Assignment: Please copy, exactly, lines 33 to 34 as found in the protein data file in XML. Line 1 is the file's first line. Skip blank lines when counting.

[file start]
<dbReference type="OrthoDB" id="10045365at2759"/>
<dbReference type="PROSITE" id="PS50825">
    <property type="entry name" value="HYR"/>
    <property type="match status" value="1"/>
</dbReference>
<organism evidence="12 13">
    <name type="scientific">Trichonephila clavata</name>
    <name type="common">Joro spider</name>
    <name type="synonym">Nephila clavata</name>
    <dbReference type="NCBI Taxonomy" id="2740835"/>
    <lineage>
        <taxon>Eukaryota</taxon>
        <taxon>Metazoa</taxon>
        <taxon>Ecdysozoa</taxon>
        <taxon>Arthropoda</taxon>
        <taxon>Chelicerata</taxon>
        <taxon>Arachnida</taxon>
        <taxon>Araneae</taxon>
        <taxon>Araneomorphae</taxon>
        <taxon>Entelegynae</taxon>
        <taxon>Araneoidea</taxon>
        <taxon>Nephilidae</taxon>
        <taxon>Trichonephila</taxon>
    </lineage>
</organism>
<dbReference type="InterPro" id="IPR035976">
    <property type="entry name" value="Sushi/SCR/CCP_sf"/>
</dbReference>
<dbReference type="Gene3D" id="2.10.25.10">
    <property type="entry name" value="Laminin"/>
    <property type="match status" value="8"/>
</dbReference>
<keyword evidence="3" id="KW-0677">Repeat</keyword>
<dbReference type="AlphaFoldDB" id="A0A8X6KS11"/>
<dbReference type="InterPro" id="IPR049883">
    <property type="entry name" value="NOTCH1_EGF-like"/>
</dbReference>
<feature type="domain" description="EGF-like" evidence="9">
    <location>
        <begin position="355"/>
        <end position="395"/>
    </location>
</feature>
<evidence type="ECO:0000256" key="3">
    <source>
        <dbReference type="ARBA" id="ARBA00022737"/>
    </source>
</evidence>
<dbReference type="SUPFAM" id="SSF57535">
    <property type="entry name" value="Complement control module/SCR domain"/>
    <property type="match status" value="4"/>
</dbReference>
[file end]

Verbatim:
<keyword evidence="3" id="KW-0677">Repeat</keyword>
<dbReference type="AlphaFoldDB" id="A0A8X6KS11"/>